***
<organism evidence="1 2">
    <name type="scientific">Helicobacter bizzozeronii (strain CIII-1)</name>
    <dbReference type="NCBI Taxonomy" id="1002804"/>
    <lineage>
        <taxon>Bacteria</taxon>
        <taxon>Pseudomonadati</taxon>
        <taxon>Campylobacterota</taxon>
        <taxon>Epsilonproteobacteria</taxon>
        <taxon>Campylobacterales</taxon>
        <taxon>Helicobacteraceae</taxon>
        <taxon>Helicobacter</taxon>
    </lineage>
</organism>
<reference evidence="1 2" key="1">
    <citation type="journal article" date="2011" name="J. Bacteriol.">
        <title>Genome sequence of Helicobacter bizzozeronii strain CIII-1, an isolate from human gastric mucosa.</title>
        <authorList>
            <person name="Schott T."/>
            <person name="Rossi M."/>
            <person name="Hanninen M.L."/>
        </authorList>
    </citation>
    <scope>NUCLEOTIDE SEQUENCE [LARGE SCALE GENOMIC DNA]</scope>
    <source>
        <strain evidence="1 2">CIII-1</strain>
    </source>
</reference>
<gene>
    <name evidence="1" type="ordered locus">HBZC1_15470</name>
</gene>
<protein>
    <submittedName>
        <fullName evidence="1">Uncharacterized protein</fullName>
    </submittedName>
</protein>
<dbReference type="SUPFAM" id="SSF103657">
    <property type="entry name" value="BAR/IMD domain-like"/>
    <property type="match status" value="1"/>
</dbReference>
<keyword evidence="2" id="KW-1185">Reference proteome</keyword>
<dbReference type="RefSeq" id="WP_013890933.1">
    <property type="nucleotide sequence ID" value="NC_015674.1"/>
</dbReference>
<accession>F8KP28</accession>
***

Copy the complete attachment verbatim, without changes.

<organism evidence="1 2">
    <name type="scientific">Helicobacter bizzozeronii (strain CIII-1)</name>
    <dbReference type="NCBI Taxonomy" id="1002804"/>
    <lineage>
        <taxon>Bacteria</taxon>
        <taxon>Pseudomonadati</taxon>
        <taxon>Campylobacterota</taxon>
        <taxon>Epsilonproteobacteria</taxon>
        <taxon>Campylobacterales</taxon>
        <taxon>Helicobacteraceae</taxon>
        <taxon>Helicobacter</taxon>
    </lineage>
</organism>
<reference evidence="1 2" key="1">
    <citation type="journal article" date="2011" name="J. Bacteriol.">
        <title>Genome sequence of Helicobacter bizzozeronii strain CIII-1, an isolate from human gastric mucosa.</title>
        <authorList>
            <person name="Schott T."/>
            <person name="Rossi M."/>
            <person name="Hanninen M.L."/>
        </authorList>
    </citation>
    <scope>NUCLEOTIDE SEQUENCE [LARGE SCALE GENOMIC DNA]</scope>
    <source>
        <strain evidence="1 2">CIII-1</strain>
    </source>
</reference>
<gene>
    <name evidence="1" type="ordered locus">HBZC1_15470</name>
</gene>
<protein>
    <submittedName>
        <fullName evidence="1">Uncharacterized protein</fullName>
    </submittedName>
</protein>
<dbReference type="SUPFAM" id="SSF103657">
    <property type="entry name" value="BAR/IMD domain-like"/>
    <property type="match status" value="1"/>
</dbReference>
<keyword evidence="2" id="KW-1185">Reference proteome</keyword>
<dbReference type="RefSeq" id="WP_013890933.1">
    <property type="nucleotide sequence ID" value="NC_015674.1"/>
</dbReference>
<accession>F8KP28</accession>